Remember that in this PoC recipe's ingredients for this PoC section, we stated that this gateway can be added later after the pod is deployed. So we turn off these choices for now.


    Screenshot of our wizard's Gateway Settings step with the toggles off.
  4. Click Validate & Proceed.

    The system performs its validation checks based on what you entered into the wizard. When it all checks out, a blue message displays briefly.


    Screenshot of the blue success message after the system validates the Add Pod wizard values.

    The message text will mention the gateway even though we have switched off the gateway toggles for this deployment. This is to be expected.

  5. In the wizard's final Summary step, verify that it lists the correct mgmt and vdi subnets that you set up for your PoC.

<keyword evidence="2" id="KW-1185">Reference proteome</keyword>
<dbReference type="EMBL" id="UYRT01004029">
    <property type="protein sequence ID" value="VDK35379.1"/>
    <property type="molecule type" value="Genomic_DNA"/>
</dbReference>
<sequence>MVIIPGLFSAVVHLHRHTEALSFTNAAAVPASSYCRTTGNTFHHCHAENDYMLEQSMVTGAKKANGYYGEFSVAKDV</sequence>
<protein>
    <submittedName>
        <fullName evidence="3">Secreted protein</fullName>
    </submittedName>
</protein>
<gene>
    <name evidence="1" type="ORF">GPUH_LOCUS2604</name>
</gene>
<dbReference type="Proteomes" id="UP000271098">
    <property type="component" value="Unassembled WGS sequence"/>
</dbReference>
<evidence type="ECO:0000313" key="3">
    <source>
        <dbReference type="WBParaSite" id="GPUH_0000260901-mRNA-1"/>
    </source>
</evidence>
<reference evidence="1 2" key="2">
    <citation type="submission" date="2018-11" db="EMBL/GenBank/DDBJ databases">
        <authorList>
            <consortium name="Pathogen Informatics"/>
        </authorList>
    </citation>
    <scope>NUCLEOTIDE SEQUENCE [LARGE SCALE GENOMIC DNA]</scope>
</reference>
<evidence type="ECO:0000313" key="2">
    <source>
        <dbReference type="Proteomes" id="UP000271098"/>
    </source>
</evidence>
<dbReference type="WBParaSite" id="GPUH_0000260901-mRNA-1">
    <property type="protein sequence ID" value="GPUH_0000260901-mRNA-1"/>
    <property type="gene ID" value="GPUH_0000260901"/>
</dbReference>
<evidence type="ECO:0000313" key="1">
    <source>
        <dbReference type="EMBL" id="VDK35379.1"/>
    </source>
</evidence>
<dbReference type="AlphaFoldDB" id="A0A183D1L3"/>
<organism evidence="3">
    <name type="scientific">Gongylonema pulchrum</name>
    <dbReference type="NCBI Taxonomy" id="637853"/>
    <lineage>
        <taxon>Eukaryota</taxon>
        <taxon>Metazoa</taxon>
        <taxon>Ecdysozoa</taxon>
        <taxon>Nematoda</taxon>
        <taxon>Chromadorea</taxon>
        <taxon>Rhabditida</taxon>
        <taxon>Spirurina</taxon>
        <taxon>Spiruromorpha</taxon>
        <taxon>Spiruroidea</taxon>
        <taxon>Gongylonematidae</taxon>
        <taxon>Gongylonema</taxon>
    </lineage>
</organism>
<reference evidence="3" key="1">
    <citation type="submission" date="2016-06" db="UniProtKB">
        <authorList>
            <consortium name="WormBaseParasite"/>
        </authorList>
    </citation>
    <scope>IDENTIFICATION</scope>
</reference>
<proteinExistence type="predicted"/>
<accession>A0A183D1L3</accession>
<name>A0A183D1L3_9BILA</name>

Here is the full view from our example.


    Screenshot of the Add Pod wizard Summary step.
  6. Click Submit.

The system starts generating the Horizon Cloud on Microsoft Azure deployment in your Azure subscription.

The console will reflect the progress state, starting with:


Screenshot of the Building pod: Pending state.

And then moving into:


Screenshot of the Building pod: Building state.

The deployment can take between 30 to 45 minutes, depending on network traffic between Azure Cloud and Horizon Cloud.

The console will reflect when the process is completed.


Screenshot of the console's Complete indicator.

When you see that Complete indicator, take the steps in the next section to register the PoC Active Directory domain with this Horizon Cloud on Microsoft Azure deployment.

Register the PoC Active Directory with the Horizon Cloud Tenant

Graphic representation of the Register PoC AD concept.

Because this activity unlocks the rest of the console, you must complete it before you can start exploring your new PoC Horizon Cloud on Microsoft Azure deployment and start on day-2 tasks.

We set up the PoC Active Directory domain VM to make it easy to complete this activity.